Recently I ran a Q&A on Sharebird, a new platform that connects professionals in tech to help share knowledge. There were great questions about market research, and since this is critical to so many functions within an organization, I wanted to share my responses. These market research answers dive deep into 3 themes: 

  • Building competitive intelligence that sales will actually use
  • Creating a culture of market research
  • Making buyer personas that don’t suck!

1) How do you create market research, competitive intel specifically, that is really beneficial to sales (i.e. they actually read and use it)?

Answer: I’ve had the best success with easy to digest “competitive battlecards” for sales. The simpler, the better. They should give basic company info, pricing, and how to handle objections. These are a great reference point for sales teams to use on the phone.

The ultimate goal of the battlecards should be for any salesperson – new or experienced – do be able to quickly articulate how you are different from the competition. If it doesn’t meet that goal, you’ve missed the mark.

The design of this is really important. I’ve used a Google doc with a grid and also a vertical PPT slide – it depends on what your company is most familiar with. I would try to update these at least once a quarter.

Scrappy tip: If you’re in a pinch for time, use a service like UpWork to create this for you – you create the framework, and they fill in the rest. For 5 competitors it should be no more than $100 if you pick a good freelancer.

2) What information sources do you use to create buyer/user personas?

Answer: When creating buyer personas, you’re ideally using data from current, prospective, and churned customers to create archetypes of your buyers. The goal is to understand more about them, to design better products, create better marketing programs, and arm your sales team with the best talking points.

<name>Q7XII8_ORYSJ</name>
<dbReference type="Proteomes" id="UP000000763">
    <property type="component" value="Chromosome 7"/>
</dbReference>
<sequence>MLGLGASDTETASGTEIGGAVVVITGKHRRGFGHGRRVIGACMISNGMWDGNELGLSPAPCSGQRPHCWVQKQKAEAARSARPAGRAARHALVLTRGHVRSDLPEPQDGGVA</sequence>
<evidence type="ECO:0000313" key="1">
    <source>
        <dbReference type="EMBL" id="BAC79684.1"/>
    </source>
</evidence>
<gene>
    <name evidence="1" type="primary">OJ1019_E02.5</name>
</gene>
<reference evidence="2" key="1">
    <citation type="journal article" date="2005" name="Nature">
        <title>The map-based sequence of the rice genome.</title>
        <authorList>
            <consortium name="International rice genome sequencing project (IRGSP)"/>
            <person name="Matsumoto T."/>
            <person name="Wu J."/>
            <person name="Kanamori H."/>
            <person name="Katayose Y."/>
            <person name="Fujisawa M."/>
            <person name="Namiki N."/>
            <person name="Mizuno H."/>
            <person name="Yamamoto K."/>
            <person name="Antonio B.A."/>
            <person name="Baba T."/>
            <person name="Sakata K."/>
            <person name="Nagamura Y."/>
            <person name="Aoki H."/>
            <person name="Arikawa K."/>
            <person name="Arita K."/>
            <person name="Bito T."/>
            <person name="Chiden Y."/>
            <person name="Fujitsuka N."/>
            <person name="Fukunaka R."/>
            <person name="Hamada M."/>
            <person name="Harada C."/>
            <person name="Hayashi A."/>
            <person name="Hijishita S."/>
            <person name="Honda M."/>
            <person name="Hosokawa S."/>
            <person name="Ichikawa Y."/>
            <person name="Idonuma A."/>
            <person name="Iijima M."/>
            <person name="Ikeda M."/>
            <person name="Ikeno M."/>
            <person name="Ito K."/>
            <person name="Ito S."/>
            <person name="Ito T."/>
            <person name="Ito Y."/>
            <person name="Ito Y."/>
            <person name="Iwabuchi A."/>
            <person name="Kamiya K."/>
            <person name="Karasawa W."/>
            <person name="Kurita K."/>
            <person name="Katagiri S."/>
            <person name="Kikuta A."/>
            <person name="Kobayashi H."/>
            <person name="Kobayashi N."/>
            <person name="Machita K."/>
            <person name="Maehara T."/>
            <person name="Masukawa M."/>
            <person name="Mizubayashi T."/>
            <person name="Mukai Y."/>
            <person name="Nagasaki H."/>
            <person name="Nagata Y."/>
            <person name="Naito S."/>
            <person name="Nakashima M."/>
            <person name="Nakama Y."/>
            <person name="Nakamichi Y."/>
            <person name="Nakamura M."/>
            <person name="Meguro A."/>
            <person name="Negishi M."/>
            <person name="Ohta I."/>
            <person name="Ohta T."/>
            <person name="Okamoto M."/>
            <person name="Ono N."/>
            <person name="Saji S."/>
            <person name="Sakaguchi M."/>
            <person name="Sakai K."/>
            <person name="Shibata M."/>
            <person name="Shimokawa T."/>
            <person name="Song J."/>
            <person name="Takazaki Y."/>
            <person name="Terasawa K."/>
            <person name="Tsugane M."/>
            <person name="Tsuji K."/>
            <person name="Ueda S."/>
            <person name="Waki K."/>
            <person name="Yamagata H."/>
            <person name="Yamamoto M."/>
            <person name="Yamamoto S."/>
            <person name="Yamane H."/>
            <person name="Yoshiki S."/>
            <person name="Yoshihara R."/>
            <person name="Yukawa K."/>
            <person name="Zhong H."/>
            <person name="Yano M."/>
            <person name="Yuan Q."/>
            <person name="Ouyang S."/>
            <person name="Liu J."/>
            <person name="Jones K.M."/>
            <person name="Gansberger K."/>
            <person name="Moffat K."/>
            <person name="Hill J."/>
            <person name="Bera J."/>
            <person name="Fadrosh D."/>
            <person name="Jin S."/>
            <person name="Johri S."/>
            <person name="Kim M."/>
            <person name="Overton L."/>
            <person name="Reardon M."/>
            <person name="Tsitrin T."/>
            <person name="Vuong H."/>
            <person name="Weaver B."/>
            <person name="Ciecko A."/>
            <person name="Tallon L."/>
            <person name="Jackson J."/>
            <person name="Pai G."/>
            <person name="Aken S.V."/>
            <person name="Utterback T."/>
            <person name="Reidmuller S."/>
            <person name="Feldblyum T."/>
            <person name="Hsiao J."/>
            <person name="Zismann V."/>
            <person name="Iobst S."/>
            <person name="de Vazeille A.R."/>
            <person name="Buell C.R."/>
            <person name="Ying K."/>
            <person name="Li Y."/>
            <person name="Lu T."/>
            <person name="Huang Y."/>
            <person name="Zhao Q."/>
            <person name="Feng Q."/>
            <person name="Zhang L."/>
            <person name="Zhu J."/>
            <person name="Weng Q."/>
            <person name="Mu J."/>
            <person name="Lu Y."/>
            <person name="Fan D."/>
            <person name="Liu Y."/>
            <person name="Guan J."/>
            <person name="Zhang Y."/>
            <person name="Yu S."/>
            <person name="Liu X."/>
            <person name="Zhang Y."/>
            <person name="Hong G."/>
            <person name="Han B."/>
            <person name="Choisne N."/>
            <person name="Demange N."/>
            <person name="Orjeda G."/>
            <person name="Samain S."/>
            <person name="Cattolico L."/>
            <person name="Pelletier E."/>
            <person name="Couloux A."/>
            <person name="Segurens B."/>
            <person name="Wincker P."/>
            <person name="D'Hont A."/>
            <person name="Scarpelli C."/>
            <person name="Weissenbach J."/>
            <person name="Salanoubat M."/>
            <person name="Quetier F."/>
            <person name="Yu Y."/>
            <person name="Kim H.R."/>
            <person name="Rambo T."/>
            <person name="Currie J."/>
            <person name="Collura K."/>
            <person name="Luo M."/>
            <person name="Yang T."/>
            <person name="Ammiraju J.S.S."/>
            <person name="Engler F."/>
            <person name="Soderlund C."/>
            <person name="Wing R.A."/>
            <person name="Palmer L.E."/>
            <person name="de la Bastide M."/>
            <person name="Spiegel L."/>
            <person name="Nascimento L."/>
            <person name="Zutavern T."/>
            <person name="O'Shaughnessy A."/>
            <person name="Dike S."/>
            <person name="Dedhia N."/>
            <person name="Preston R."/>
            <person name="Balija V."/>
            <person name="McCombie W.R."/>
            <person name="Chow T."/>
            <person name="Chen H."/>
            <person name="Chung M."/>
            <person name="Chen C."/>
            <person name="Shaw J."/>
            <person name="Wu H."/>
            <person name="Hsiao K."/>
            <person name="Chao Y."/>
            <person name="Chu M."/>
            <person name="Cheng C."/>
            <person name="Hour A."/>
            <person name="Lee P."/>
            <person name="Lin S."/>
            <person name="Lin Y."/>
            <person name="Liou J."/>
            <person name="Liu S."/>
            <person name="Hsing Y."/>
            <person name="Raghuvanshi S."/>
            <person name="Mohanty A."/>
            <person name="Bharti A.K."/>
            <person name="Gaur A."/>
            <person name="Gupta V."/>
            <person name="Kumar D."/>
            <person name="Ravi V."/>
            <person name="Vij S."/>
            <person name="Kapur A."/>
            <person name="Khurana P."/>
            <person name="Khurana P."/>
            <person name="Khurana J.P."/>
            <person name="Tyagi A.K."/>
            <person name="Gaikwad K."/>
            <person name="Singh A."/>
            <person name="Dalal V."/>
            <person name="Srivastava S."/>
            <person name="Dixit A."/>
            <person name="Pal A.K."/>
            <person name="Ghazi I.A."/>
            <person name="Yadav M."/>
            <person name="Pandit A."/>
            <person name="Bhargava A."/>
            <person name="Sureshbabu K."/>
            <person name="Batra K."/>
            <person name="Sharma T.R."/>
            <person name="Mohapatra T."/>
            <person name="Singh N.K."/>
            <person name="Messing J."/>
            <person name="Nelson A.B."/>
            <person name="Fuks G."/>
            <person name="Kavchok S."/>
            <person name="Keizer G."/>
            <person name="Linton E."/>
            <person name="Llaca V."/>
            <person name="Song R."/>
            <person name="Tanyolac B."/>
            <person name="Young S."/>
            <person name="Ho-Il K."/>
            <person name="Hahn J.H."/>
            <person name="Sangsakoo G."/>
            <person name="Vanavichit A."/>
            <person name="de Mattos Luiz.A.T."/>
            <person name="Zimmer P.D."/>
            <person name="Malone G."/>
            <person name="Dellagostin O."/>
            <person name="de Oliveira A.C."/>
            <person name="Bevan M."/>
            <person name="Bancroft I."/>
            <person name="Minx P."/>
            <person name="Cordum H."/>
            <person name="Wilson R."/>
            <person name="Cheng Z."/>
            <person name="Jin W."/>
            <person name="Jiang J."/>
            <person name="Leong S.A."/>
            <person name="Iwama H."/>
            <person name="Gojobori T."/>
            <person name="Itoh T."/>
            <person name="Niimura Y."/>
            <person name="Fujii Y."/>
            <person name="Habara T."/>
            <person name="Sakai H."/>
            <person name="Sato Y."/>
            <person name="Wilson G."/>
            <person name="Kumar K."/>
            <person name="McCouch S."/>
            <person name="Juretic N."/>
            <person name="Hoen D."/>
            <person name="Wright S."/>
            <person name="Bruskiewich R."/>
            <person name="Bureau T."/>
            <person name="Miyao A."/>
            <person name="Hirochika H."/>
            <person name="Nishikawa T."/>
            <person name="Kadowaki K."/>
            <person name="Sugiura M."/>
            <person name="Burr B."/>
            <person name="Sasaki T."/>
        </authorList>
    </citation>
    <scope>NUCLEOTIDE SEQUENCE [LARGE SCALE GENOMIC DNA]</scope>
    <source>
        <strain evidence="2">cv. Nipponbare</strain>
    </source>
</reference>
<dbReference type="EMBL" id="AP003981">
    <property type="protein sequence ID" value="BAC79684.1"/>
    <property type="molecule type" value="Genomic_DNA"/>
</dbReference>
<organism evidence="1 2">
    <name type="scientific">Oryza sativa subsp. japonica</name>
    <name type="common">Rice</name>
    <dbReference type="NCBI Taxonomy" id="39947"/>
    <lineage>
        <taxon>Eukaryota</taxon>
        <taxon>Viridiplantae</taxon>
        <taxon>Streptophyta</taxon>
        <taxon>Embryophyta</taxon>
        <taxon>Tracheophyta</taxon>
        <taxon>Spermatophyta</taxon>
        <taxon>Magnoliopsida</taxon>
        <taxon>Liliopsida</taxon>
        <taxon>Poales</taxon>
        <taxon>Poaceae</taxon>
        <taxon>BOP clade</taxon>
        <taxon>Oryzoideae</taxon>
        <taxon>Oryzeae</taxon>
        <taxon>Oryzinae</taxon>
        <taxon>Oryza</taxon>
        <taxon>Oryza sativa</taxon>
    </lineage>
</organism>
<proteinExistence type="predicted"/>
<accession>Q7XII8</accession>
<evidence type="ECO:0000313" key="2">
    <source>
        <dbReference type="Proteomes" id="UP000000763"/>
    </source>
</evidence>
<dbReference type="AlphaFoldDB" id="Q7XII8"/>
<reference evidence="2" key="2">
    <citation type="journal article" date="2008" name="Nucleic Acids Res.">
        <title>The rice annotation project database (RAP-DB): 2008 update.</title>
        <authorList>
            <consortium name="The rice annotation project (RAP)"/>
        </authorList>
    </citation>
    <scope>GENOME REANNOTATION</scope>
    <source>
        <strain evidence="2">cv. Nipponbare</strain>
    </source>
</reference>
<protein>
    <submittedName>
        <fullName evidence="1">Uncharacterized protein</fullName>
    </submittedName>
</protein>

The problem is, most personas suck!  The ones I see most often have demographic info (e.g. “Marketing Mary is 32, has a BA in Communication, and lives in a large city) or really generic info (e.g. “She’s hoping to increase her MQLs this year.”) Are these helpful? Not really.

Understanding customer motivations is the key to better personas. I recommend surveying or interviewing 25 or so people and really trying to understand their motivations for using your product, or a product like yours. This goes for both B2B and B2C. Some questions to ask to uncover motivations:

  • What were the real pain points they had that led them to buy your product?
  • What were the alternatives to your product?
  • How did they get budget to buy this?

Talking to existing and – even better – churned customers will give you more insights. I wrote a blog post that dives deeper into this, and talks about a helpful framework to follow – the “Jobs to Be Done framework” if you’re interested.

Scrappy tip: If you can go to a conference where a lot of your clients, or prospective clients will be – bring an ipad and get a bunch of people to survey/ and talk to you.

3) Can you outline the best structure and format for user personas that are useful across the organization?

Once you’ve interviewed and/ or surveyed your customers, prospects, and churned customers – it’s time to put the personas into a digestible format. I recommend Google slides (or PPT, if that’s your jam) and hosting them on a central resource so all teams can use. For example, at a recent Product Marketing meetup, Shyna Zhang, Director of Enterprise Strategy at Marketo, talked about how they whiteboarded the personas in a common space for product and engineering to always be able to access.

The persona should include:

  • A brief synopsis of who they are – (e.g. “Marketing leader of 5-10 person teams, usually in the B2B space. Checks analytics every day and is obsessed with getting the maximum ROI”
  • What motivates them to buy your product or a product like yours
  • What their decision making power usually is (i.e. do they have the final call? Are they part of a team that decides?)
  • Quotes from actual interviews
  • Their real challenges and frustrations
  • Optional: What they love / hate about your product
  • Important: A catchy name to define the persona segment that people will remember (i.e. “Jack of all trades” or “Silver spoon” were ones we used for a prior project)

The last bullet might seem random, but it’s critical to getting the personas used throughout your organization. If you do good work, and the personas have value, it won’t be long until you hear the CEO referring to one of the personas using your catchy name during an all hands meeting (true story)!